Tuesday, September 13, 2016

Lecture 9: Max C. Klein (Elijah Roberts Lab)

An epigenetic landscape
(from Epigenetics Unraveled).
Analyzing rare events in biology. 
Changes in cellular phenotype can often be tightly correlated with changes in biochemistry. The macroscopic (phenotypical) and the microscopic (biochemical) descriptions of these phenotype switching events can be unified through the theoretical framework of epigenetic landscapes (EL). In approximate terms, the EL of a cellular system is a map that describes every possible system state (expressed in terms of a count of relevant DNA, proteins, etc.) and the probability of the system being in each of these states. An EL can be used to completely describe the dynamics of its associated system, allowing for a deep level of understanding and, potentially, control of the system. It is possible to take the list of chemical species and reactions involved in a cellular process and, using theory and modeling, generate the corresponding EL. Unfortunately, the computer time required to generate an EL using the standard stochastic simulation method, called Brute Force Sampling (BFS), makes it difficult to generate the EL of even a relatively simple multi-state system.

The Forward Flux Sampling (FFS) method, which belongs to a larger family of Enhanced Sampling methods, was previously developed by ten Wolde and coworkers to address this computational limitation. Although FFS can speed up EL simulations by multiple orders of magnitude, there is a commensurate increase in the complexity of simulation setup. Specifically, there are a number of novel free parameters that the simulation user must specify. Each of these parameters has a significant and indirect influence on the precision of an FFS simulation’s final results. It is, therefore, desirable to develop a version of the FFS algorithm in which the relationship of parameter choice to error is made explicit.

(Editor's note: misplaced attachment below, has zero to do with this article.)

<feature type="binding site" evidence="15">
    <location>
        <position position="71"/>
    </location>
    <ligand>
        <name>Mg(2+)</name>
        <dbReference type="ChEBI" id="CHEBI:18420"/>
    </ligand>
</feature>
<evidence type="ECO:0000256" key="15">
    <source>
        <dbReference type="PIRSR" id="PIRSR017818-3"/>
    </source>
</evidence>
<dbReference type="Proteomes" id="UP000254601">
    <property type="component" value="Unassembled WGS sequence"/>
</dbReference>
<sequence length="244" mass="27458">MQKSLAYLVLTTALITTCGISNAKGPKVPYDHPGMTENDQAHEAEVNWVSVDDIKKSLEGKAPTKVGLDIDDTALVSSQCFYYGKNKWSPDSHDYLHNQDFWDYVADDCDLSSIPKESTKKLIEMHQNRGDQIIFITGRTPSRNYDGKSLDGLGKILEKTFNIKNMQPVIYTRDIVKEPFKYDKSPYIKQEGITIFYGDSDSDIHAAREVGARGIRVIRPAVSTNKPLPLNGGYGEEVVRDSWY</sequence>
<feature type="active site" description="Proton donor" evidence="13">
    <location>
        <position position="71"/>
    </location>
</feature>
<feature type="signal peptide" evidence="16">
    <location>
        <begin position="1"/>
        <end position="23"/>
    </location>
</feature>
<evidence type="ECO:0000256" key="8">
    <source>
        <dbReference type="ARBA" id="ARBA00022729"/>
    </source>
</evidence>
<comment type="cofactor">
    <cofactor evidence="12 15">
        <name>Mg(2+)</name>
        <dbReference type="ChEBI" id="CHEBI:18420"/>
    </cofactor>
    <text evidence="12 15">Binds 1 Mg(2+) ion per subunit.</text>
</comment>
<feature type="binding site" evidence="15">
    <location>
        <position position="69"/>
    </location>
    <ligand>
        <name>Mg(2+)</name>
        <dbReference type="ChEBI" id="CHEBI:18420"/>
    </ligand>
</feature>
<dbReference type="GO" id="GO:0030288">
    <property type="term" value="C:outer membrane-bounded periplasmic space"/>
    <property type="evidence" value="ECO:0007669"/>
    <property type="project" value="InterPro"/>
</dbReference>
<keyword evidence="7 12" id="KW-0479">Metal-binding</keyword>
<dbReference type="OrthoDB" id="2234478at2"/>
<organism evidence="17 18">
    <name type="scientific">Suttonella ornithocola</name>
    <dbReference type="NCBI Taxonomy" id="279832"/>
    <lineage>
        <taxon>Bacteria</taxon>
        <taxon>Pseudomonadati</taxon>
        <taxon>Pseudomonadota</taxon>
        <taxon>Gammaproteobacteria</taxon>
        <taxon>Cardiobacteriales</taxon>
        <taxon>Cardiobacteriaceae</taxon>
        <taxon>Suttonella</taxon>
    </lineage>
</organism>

Max Klein and Dr. Elijah Roberts from Johns Hopkins Biophysics have designed and implemented a supercomputer-compatible version of the Forward Flux Enhanced Sampling method for stochastic simulation of biochemical networks. Their version greatly simplifies parameter choice and simulation setup relative to the base Forward Flux algorithm. A user of the program needs only to specify the desired level of precision error. The program will determine a set of parameters to use that will achieve this target error level while optimizing the simulation run time. The Forward Flux implementation has been tested and verified in terms of its ability to calculate switching rate constants and epigenetic landscapes. A preview build of the code is currently available here.

Related Articles:
[1] Dickson, Alex, and Aaron R. Dinner. "Enhanced sampling of nonequilibrium steady states." Annual review of physical chemistry 61 (2010): 441-459.
[2] Allen, Rosalind J., Daan Frenkel, and Pieter Rein ten Wolde. "Forward flux sampling-type schemes for simulating rare events: Efficiency analysis." The Journal of chemical physics 124.19 (2006): 194111.
[3] Becker, Nils B., and Pieter Rein ten Wolde. "Rare switching events in non-stationary systems." The Journal of chemical physics 136.17 (2012): 174119.
[4] Gardner, Timothy S., Charles R. Cantor, and James J. Collins. "Construction of a genetic toggle switch in Escherichia coli." Nature 403.6767 (2000): 339-342.
Max C. Klein received his B.A. in Physics, from Reed College, Oregon in 2013. After graduation, he joined the Program in Molecular Biophysics at Johns Hopkins University. Currently, with Dr. Elijah Roberts from the Biophysics Department, Max is developing new methods to simulate decision making in cells using a hybrid multi-CPU/multi-GPU computational architecture.

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